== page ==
I visited Indonesian wildlife markets; illegal sale of baby orangutans rampant

Fossey was killed on site in Africa (by poachers?), but Goodall and Galdikas have maintained a lifelong commitment to chimps and orangutans, respectively. At some point during her career, Galdikas' forest research morphed into rescuing orphaned orangutans, as the forests of their native islands have been plundered by timber interests and the palm-oil industry. Mother orangutans are often killed when they're in the way of commercial development, in fact are often killed to obtain their offspring. A baby orangutan can bring tens of thousands of dollars in the blackmarket pet trade. I learned that, first hand, while posing as a tourist in the illegal wildlife markets of Jakarta last summer. I was offered a baby orangutan in the Jakarta market of Pramuka, although more often orangutan sales occur in backwoods and sequestered locations to avoid any risk of prosecution. For more about the specifics of my interactions with traders, see my post: Laws flaunted: flourishing pet trade threatens orangutans's survival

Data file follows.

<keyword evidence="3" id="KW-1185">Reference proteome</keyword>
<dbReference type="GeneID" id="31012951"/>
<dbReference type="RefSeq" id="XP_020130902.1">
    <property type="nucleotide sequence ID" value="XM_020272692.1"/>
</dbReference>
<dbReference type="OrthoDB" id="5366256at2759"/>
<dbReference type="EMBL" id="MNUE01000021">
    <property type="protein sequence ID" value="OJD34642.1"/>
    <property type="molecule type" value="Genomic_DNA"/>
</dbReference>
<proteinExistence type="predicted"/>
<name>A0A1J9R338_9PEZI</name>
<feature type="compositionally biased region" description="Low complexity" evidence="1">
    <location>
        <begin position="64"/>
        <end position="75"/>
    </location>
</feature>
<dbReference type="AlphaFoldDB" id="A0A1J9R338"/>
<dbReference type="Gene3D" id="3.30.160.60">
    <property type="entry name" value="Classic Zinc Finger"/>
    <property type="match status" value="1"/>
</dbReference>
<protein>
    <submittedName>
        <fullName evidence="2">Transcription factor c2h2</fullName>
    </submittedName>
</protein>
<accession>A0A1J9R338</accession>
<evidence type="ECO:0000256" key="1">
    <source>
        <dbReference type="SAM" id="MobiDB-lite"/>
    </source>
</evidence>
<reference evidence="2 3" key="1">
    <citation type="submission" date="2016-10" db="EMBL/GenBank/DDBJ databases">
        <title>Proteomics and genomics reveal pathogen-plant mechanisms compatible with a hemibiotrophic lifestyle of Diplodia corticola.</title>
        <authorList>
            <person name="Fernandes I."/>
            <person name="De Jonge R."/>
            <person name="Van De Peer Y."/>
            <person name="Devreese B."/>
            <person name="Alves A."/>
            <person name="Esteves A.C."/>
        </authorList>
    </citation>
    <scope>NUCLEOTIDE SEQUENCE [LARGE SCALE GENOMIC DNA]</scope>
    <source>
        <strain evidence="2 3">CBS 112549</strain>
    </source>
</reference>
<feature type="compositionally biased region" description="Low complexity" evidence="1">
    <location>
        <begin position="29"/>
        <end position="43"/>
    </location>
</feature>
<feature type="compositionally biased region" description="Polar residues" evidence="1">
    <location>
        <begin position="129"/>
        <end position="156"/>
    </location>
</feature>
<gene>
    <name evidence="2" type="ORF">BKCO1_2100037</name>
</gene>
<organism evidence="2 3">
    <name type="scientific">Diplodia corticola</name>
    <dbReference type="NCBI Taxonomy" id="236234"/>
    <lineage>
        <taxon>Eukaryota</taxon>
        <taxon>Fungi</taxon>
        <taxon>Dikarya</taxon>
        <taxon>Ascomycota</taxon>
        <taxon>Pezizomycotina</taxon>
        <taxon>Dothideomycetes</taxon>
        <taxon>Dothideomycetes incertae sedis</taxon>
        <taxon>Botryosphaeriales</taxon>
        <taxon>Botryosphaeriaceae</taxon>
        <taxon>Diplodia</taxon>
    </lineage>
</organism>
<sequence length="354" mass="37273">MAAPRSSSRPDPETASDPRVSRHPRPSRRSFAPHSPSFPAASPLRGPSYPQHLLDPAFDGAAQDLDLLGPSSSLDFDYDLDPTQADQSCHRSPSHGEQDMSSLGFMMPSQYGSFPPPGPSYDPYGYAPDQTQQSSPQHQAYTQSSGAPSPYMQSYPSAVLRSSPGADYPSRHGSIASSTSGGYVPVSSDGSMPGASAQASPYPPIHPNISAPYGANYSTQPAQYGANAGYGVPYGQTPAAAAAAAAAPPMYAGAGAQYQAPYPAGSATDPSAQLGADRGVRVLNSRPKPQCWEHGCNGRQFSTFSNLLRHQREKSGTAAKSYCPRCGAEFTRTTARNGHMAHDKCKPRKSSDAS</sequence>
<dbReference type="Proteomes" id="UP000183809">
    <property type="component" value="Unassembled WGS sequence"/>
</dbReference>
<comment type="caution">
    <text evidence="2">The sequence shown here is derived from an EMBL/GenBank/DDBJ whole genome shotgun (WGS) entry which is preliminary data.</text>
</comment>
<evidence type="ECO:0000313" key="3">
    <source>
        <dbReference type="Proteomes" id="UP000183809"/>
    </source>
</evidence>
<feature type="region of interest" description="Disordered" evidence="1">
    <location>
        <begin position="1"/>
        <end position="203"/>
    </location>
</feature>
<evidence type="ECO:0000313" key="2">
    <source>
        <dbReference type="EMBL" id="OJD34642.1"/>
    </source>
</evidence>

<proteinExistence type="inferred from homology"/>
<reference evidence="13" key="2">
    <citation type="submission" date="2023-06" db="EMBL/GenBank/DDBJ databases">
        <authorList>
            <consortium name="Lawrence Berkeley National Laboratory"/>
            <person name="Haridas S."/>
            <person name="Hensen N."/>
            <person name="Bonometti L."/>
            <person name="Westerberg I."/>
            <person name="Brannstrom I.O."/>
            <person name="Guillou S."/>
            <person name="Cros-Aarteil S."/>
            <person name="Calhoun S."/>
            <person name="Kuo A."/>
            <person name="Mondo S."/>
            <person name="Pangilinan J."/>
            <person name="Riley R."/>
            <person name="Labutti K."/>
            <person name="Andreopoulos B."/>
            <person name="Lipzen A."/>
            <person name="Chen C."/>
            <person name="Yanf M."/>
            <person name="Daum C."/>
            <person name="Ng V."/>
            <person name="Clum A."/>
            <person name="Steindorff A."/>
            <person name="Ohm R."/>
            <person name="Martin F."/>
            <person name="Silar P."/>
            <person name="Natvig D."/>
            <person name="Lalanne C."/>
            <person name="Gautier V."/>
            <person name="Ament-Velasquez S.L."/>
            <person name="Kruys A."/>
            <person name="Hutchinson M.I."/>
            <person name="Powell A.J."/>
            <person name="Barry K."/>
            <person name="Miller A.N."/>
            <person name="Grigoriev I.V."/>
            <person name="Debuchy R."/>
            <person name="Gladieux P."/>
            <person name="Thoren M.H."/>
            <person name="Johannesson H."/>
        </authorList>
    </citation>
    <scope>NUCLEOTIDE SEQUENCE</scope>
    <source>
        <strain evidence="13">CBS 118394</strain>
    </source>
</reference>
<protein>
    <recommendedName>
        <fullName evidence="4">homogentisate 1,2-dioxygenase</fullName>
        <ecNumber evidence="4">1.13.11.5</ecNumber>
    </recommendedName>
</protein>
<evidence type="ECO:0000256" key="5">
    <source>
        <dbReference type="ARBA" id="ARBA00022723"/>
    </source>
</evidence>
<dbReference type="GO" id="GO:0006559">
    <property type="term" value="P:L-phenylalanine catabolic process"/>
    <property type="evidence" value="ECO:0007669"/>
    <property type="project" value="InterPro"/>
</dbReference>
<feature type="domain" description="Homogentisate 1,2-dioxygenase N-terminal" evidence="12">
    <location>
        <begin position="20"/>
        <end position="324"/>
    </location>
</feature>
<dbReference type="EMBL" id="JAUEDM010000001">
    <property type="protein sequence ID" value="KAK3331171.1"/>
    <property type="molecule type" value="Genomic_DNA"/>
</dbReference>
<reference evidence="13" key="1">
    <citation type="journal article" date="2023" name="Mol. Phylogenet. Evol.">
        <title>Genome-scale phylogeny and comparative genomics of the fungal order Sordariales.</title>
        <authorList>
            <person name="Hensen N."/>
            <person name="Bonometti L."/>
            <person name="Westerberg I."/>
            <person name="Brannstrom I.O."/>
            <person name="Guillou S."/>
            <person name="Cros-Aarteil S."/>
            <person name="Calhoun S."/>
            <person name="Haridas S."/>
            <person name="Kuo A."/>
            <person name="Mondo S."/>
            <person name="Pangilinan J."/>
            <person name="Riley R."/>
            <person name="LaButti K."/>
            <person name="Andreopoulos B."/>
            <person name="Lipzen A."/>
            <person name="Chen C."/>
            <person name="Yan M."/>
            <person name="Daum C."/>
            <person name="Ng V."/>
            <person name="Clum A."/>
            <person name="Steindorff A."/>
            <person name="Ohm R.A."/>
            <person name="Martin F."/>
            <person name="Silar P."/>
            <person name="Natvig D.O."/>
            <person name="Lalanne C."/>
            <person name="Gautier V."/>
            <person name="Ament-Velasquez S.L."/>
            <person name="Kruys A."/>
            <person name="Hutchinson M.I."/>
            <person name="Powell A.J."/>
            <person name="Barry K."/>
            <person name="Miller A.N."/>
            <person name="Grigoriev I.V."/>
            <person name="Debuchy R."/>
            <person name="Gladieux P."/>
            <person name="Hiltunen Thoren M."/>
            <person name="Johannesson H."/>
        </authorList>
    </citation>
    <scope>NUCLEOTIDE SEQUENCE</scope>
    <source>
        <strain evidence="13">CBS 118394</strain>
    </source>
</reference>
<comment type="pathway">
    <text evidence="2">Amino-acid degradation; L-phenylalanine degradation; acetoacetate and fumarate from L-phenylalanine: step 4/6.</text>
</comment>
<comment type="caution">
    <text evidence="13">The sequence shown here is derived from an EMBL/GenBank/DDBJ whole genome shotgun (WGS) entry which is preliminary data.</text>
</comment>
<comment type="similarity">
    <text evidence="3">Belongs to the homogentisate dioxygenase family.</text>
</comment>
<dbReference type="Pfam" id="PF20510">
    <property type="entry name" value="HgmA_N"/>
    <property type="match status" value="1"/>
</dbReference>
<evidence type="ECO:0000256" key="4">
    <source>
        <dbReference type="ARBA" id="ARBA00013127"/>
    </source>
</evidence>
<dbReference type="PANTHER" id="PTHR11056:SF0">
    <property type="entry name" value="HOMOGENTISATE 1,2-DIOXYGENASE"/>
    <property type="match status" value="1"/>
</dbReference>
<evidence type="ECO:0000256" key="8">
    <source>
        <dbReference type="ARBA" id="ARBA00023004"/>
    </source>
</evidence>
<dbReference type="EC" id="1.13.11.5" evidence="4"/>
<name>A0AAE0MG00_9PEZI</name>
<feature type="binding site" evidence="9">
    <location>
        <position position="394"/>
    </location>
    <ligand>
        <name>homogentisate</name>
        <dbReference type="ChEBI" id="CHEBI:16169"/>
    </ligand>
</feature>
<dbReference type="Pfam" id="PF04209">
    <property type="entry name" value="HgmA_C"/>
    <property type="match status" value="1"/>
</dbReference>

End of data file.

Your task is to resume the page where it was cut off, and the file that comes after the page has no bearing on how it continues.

I traveled through Borneo and Sumatra last summer investigating...

the conservation efforts for orangutans, whose numbers are dwindling as their habitat disappears. I was astonished at how much of the tropical forests of these lush islands is already gone. So sad, because these Southeast Asian islands have been among the most bio-diverse sites in the world. More posts, and pix, from my travels in orangutan habitat:
My search for wild orangutans on Borneo and Sumatra
Hunting may threaten orangutans even more than habitat loss

Galdikas' 10-day expedition for tourists next year

Anyway, early next year, Galdikas will lead a 10-day "Indonesian Interlude" cruise expedition to two of her research stations in Borneo (see Orangutan.Travel.or Fronteirs.Elegant Journeys to learn more about the trips).

Protecting apes and other wildlife